The term "resort" is a bit misleading as the average facility will be 2-3 stars at best. This is a small island after all! Some of the older hotels are barely a one star. Service is typical laid back (i.e., slow) island style. There are also plenty of houses and villas for rent on the island. Camping is permitted for up to four months at a time on the beautiful government-run Flamenco Beach, just a few miles outside of the main town.
Harbour View Villas, , is located overlooking Bahia de Sardinas and the town of Dewey. It consists of 3 individual cottages and 3 Suites. The Villas are on one level and the Suites another level. They all look out to the ocean. You can walk to Melones beach and the town of Dewey from the Villas, in 5-10 minutes.
Mamacita's Guesthouse , (787) 742-0090, 64 Castelar Street, Culebra island, Waterfront guesthouse with a Caribbean style bar and restaurant offers 10 rooms with balconys. The perfect place to enjoy your vacation, right in the heart of culebra.
MangoTree Culebra , (845) 797-5000, Near town, Culebra island, Private Apartment, sleeps 4 with kitchen and private balcony. Conveniently located, no need for a car. See the web site for pictures http://www.mangotreeculebra.com
Club Seabourne , one of the nicer hotels on the island, is located on the way to Soldier's Point. The accommodations here mainly consist of several small but well-furnished cabanas that overlook the hotel's moderately-sized pool. The very friendly staff offers complimentary breakfast, as well as lunch baskets, bike, snorkel and kayak rentals for small fees. In addition, they have a good bar and a pleasant but overpriced restaurant. Reserve, because the rooms here go quickly.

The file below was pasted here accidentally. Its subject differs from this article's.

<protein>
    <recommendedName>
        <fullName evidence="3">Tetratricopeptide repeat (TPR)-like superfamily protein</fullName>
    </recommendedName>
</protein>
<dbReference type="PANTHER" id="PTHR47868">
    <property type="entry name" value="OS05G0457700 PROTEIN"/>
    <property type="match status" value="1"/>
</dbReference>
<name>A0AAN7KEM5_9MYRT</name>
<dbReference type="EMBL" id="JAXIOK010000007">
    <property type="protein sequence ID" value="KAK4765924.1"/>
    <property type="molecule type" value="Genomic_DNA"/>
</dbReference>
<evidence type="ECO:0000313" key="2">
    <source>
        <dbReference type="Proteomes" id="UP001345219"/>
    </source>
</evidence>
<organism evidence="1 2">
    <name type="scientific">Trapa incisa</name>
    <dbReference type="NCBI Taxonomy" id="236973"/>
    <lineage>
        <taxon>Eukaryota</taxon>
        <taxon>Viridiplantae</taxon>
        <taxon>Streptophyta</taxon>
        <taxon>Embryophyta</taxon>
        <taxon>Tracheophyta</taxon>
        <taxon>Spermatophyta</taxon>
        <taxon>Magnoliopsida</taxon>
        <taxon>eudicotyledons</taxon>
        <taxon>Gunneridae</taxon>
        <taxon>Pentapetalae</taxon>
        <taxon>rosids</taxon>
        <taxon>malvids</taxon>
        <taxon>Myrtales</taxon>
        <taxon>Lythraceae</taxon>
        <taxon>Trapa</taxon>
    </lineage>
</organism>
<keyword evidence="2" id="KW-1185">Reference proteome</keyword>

Tamarindo Estates, is a set of old, but comfortable apartments that sleep 2-3 people, and come with small kitchenettes and balconies. The hotel offers a pool, small grill for barbecues, and their own rocky private beach, which is great for some easy snorkeling and relaxation. It is conveniently located between Flamenco Beach and Dewey, at the end of the road to Tamarindo Beach.
You can reach Culebra via daily ferry from Fajardo or on week days from Vieques. Average price is about $2.50 for a ferry ride and it takes about one to one and a half hours from Fajardo. However, reaching Fajardo from San Juan by taxi costs $80-100. There is also a new high speed ferry option from San Juan on Thursdays through Sundays, which costs about $45 a head. Crowds can be thick for both ferries, so get there early, especially on weekend mornings. You can also reach Culebra via daily airplane service from San Juan, Fajardo, Vieques or nearby Saint Thomas. These are small 4-8 passenger planes. The plane ride may cost $25-$80 and take about 20 to 45 minutes.
For a budget traveler, you may also want to consider taking one of the local buses to Fajardo. Prices may be negotiated if you speak Spanish, and $10-$20 per person should cover the two hour ride. The buses are vans that depart sporadically, do not have air conditioning, and primarily serve locals. Tourists may have difficulty persuading taxi drivers that you want to go to the bus station.
There are several native-run taxi services on the island, ferrying tourists around town, to the airport, and to Flamenco Beach. They charge a very reasonable $2 per person. There are several businesses on the island that rent scooters or cars at the airport.